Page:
Michael Osinski, software, and the financial crisis

1 04 2009

This is a must read for anyone interested in the current crisis.  I have read about Michael Osinski in other articles, namely Michael Lewis’ piece in New York Magazine.  He is the guy who wrote most of the software that divvied up all the toxic assets into bonds and helped securitize them.  To me he was always one of the silent villians lurking behind the crisis, easy to sum  up and no desire to understand.  He fucked up, profited from it and leftuss all to pay for it.  It turns out, as it usually does with this kind of thing, he is a much more thoughtful multi-dimensional character.  The only one who, as far as I know, has apologized for his role in the crisis.

And, if you read the piece, you quickly learn that it wasn’t his software but the people who used it that screwed up so royally.  He is deeply honest about his culpability and his drive to make money without thinking of the consequences.  But he was small-fry.  So I personally take him off the hook.  Also, beyond writing about his role in the mess, he also has a fascinating take on Wall Street.  Very revealing about human nature and excess.  Here may be my favorite quote:

We had to lay off half of research. After a day of bloodletting, one of the bosses cornered me in the hallway. Did I get a sexual thrill out of firing people, he wanted to know, because it had always worked for him, big time.

For somebody who is a fairly recent transplant to NYC and has had the privilege to witness a lot of the behavior described, that quote sums up this fair city for me.  He is now an oyster farmer in Long Island, long retired, and a pretty decent guy.  Far more decent than all the assholes he worked for.

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Maurice Clarett – philosopher king

25 03 2009

Maurice Clarett, the former Ohio State running back and current felon serving three and a half years of a seven year sentence, has a blog going from inside the walls of his correctional facility.  He orally transcribes his musings to his friends outside of prison who (must) correct for grammatical errors and then post it for him on his blog, “The Mind of Maurice Clarett“.  I am only posting this because it seems this guy had some sort of transformational epiphany.  You would think that this kind of blog would follow all the usual cliches coming out of the mouth of a caught criminal – “Oh I screwed up, I’m a changed man, I found Jesus, I’m wasting my life and it’ll be different when I get out, I appreciate the little things in life, the birds, the trees, showering without ten dudes who haven’t seen a woman in a decade soaping themselves up uncomfortably close to me.”  And then when they get out they are just the same asshole they were before they got in.  As the Misfit, a character in Flannery O’Connnor’s most read short story, says “she would have been a good woman if it had been somebody there to shoot her every minute of her life.”

And it is full of all those cliches.  But there is something else there too.  Even the most pappy formulaic movies can be considered masterpieces if the execution is flawless (“The Godfather”).  And reading his blog you come away kind of awed at the guy’s maturity and surprisingly intelligent view of the world.  Its self-help mumbo jumbo but its finely tuned and gleaming:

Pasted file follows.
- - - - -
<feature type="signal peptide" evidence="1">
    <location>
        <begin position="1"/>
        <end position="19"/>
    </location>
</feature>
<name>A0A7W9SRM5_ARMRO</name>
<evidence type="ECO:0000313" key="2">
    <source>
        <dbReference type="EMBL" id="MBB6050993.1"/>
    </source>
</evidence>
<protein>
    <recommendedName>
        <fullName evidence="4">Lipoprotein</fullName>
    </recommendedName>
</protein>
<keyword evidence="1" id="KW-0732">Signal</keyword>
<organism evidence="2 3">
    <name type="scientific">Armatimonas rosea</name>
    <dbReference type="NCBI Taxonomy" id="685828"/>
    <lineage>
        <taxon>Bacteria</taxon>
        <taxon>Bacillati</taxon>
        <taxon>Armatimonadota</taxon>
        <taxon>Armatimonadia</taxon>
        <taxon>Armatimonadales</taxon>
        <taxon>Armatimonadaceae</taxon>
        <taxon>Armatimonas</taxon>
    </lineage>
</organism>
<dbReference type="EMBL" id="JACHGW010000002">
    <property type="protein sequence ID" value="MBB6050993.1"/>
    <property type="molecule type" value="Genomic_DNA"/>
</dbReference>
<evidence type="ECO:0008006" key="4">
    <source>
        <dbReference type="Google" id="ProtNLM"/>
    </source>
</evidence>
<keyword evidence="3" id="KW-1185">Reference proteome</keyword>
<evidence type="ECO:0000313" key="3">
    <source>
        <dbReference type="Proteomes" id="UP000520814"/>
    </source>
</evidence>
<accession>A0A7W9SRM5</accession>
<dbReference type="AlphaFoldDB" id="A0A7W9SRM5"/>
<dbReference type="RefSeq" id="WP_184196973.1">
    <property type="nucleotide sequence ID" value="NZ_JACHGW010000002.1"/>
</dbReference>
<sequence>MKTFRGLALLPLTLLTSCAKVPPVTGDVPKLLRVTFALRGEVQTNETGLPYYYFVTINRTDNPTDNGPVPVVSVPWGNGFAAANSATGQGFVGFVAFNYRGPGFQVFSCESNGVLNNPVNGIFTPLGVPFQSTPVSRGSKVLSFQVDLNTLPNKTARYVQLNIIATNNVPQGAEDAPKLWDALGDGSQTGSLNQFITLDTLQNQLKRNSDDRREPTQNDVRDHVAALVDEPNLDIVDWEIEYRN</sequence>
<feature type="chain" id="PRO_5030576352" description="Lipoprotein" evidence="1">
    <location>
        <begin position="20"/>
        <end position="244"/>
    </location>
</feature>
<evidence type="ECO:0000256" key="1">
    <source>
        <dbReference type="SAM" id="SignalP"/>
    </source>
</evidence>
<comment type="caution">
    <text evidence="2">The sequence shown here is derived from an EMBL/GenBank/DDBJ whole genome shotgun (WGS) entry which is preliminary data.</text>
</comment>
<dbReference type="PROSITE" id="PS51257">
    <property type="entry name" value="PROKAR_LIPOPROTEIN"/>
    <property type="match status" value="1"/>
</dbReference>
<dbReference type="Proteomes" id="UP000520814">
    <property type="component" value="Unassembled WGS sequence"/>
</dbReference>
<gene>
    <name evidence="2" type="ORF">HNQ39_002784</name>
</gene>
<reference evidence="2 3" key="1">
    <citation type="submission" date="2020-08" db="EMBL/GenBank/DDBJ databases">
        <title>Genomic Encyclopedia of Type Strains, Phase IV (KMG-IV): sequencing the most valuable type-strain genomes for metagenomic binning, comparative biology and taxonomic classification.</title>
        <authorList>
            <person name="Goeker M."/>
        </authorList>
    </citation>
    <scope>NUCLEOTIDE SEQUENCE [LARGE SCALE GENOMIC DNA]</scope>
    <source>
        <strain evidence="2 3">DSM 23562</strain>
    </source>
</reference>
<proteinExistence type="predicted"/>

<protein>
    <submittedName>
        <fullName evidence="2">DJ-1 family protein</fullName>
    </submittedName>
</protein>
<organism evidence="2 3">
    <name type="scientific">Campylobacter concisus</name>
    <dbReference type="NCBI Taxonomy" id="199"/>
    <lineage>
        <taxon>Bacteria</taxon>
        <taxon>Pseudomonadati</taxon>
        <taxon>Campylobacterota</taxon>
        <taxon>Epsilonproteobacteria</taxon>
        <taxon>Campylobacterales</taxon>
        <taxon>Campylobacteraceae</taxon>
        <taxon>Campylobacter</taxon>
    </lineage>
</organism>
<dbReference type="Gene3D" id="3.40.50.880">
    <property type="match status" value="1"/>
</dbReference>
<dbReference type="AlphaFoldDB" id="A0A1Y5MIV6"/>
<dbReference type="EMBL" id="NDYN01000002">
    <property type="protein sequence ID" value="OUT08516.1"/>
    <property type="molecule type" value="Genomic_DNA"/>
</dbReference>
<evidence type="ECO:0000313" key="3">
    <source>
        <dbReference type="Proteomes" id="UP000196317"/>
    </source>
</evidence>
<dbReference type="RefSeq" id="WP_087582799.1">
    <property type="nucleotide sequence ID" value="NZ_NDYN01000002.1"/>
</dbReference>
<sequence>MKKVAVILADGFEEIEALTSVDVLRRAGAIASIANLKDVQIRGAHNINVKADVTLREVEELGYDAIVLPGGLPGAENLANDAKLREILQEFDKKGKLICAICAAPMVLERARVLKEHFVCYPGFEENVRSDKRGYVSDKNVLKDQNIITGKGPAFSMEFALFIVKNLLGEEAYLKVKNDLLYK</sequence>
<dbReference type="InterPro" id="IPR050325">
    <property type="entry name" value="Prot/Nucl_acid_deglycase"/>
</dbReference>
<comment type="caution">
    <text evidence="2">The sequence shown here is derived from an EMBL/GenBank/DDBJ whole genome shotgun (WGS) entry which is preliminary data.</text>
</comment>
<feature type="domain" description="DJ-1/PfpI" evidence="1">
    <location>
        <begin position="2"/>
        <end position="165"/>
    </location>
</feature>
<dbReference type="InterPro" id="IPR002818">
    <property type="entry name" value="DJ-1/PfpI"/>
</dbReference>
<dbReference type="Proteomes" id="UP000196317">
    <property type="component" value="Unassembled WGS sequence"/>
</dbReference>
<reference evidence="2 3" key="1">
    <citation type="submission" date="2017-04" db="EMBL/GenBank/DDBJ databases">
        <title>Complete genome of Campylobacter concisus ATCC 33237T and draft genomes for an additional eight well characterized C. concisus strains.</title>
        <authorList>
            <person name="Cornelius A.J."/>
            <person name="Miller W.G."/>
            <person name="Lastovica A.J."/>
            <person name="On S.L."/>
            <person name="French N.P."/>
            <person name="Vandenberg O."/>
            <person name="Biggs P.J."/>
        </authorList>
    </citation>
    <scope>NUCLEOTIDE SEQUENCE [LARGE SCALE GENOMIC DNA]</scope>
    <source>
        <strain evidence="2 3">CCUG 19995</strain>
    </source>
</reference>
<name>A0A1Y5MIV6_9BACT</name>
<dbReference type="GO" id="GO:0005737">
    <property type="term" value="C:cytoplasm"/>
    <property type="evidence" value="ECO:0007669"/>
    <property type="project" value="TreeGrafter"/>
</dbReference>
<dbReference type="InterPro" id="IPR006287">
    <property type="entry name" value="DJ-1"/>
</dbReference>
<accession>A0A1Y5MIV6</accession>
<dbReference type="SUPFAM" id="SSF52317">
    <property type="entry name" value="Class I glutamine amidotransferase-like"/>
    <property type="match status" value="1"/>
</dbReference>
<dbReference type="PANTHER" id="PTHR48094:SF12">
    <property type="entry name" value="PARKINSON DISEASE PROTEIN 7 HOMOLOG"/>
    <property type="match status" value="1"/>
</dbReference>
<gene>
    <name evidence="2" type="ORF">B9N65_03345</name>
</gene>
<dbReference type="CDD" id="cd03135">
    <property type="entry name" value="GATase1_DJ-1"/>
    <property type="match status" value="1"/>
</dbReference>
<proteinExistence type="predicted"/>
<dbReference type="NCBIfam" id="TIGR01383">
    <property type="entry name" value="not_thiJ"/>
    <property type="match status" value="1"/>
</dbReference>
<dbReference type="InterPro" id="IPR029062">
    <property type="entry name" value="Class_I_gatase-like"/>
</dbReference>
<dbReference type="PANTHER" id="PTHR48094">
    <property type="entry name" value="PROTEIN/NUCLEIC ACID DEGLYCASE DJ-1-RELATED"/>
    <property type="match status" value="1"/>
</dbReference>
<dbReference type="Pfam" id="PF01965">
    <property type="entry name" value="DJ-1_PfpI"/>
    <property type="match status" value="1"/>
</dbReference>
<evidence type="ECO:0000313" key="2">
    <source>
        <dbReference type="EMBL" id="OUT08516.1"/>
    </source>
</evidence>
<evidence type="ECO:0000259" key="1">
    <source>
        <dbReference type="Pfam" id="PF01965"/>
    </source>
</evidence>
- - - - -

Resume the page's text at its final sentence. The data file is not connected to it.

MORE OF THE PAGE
You don’t have to respect someone to show them respect. I used to be under the impression that respect was to be earned. I don’t see it that way anymore. I picked up that observation here in prison. You have people inside these walls who probably cannot stand each other for one reason or another but respect is still given for the purpose of keeping order and respecting personal space and boundaries. I believe trust is something that should be earned and not given away but I can’t say that respect falls into that category anymore.

When I make observations like that I try to think back to when I was free. I ask myself, “Was respect given all of the time no matter how I felt about whomever personally?” The answer is usually, “N0.” when I go down memory lane with those people in mind (those I did not show respect to), I can vividly see where unnecessary problems took place. Fundamentally, I think that the destruction of most of my relationships came from a lack of respect on my behalf. I used to think that the whole world had to bow down and pay homage to me because of whom I was and where I came from. Crazy, huh?

Showing respect to others no matter how you feel about them personally goes a long way. Ninety-nine percent of the time people will give you the same respect you give to them. It is a natural feeling to want to be treated like a human being. Respect keeps order and order is necessary in every culture. It is my suggestion to those with attitudes like I had, prior to incarceration, make showing respect to everyone mandatory. Life is a little easier to manage that way.

You can’t really argue with any of that.





David Foster Wallace and Boredom

24 03 2009

David Foster Wallace, who committed suicide this past September, was stuck on the subject of his new novel, which was ten years in the making.  It seems he was trying to create a new reality, one where people should be  “conscious and aware enough to choose what you pay attention to and to choose how you construct meaning from experience.”  The novel, “The Pale King”, revolve around how his characters, IRS agents working in a Midwestern office, attempt to overcome the “intense tediousness” of their jobs.  In a word, boredom.  An in depth and engrossing read can be found here in the New Yorker.